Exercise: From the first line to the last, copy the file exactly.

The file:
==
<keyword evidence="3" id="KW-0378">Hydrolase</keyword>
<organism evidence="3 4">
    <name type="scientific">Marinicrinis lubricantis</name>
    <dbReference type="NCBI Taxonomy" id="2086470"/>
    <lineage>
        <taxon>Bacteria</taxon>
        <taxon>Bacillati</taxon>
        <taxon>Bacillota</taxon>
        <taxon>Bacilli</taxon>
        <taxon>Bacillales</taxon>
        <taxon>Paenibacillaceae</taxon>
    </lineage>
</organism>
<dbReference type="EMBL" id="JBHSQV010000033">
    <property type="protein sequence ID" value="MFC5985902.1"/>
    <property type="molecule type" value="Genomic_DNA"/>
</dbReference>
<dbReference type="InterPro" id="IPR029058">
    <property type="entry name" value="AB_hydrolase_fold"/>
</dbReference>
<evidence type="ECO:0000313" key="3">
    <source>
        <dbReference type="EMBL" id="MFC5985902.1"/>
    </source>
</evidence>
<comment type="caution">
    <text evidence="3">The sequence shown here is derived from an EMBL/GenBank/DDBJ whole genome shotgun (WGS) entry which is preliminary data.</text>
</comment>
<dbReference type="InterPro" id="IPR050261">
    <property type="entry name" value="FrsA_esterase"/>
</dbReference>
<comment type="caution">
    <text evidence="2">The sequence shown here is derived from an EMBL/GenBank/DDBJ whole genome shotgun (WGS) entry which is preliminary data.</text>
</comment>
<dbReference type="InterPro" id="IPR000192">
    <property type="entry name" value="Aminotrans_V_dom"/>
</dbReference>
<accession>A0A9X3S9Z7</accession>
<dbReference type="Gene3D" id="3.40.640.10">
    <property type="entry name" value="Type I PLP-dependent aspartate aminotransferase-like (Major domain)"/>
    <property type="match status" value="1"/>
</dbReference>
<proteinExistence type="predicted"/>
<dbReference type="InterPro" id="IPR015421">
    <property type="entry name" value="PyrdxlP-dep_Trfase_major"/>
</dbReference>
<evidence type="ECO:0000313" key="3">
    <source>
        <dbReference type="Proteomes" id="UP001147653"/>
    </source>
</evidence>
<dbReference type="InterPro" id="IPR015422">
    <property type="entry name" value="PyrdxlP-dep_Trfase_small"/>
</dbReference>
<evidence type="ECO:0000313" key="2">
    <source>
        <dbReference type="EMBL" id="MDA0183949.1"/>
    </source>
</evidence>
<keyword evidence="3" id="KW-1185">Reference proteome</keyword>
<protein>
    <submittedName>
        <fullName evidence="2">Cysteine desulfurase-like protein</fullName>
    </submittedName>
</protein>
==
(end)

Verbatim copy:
<keyword evidence="3" id="KW-0378">Hydrolase</keyword>
<organism evidence="3 4">
    <name type="scientific">Marinicrinis lubricantis</name>
    <dbReference type="NCBI Taxonomy" id="2086470"/>
    <lineage>
        <taxon>Bacteria</taxon>
        <taxon>Bacillati</taxon>
        <taxon>Bacillota</taxon>
        <taxon>Bacilli</taxon>
        <taxon>Bacillales</taxon>
        <taxon>Paenibacillaceae</taxon>
    </lineage>
</organism>
<dbReference type="EMBL" id="JBHSQV010000033">
    <property type="protein sequence ID" value="MFC5985902.1"/>
    <property type="molecule type" value="Genomic_DNA"/>
</dbReference>
<dbReference type="InterPro" id="IPR029058">
    <property type="entry name" value="AB_hydrolase_fold"/>
</dbReference>
<evidence type="ECO:0000313" key="3">
    <source>
        <dbReference type="EMBL" id="MFC5985902.1"/>
    </source>
</evidence>
<comment type="caution">
    <text evidence="3">The sequence shown here is derived from an EMBL/GenBank/DDBJ whole genome shotgun (WGS) entry which is preliminary data.</text>
</comment>
<dbReference type="InterPro" id="IPR050261">
    <property type="entry name" value="FrsA_esterase"/>
</dbReference>
<comment type="caution">
    <text evidence="2">The sequence shown here is derived from an EMBL/GenBank/DDBJ whole genome shotgun (WGS) entry which is preliminary data.</text>
</comment>
<dbReference type="InterPro" id="IPR000192">
    <property type="entry name" value="Aminotrans_V_dom"/>
</dbReference>
<accession>A0A9X3S9Z7</accession>
<dbReference type="Gene3D" id="3.40.640.10">
    <property type="entry name" value="Type I PLP-dependent aspartate aminotransferase-like (Major domain)"/>
    <property type="match status" value="1"/>
</dbReference>
<proteinExistence type="predicted"/>
<dbReference type="InterPro" id="IPR015421">
    <property type="entry name" value="PyrdxlP-dep_Trfase_major"/>
</dbReference>
<evidence type="ECO:0000313" key="3">
    <source>
        <dbReference type="Proteomes" id="UP001147653"/>
    </source>
</evidence>
<dbReference type="InterPro" id="IPR015422">
    <property type="entry name" value="PyrdxlP-dep_Trfase_small"/>
</dbReference>
<evidence type="ECO:0000313" key="2">
    <source>
        <dbReference type="EMBL" id="MDA0183949.1"/>
    </source>
</evidence>
<keyword evidence="3" id="KW-1185">Reference proteome</keyword>
<protein>
    <submittedName>
        <fullName evidence="2">Cysteine desulfurase-like protein</fullName>
    </submittedName>
</protein>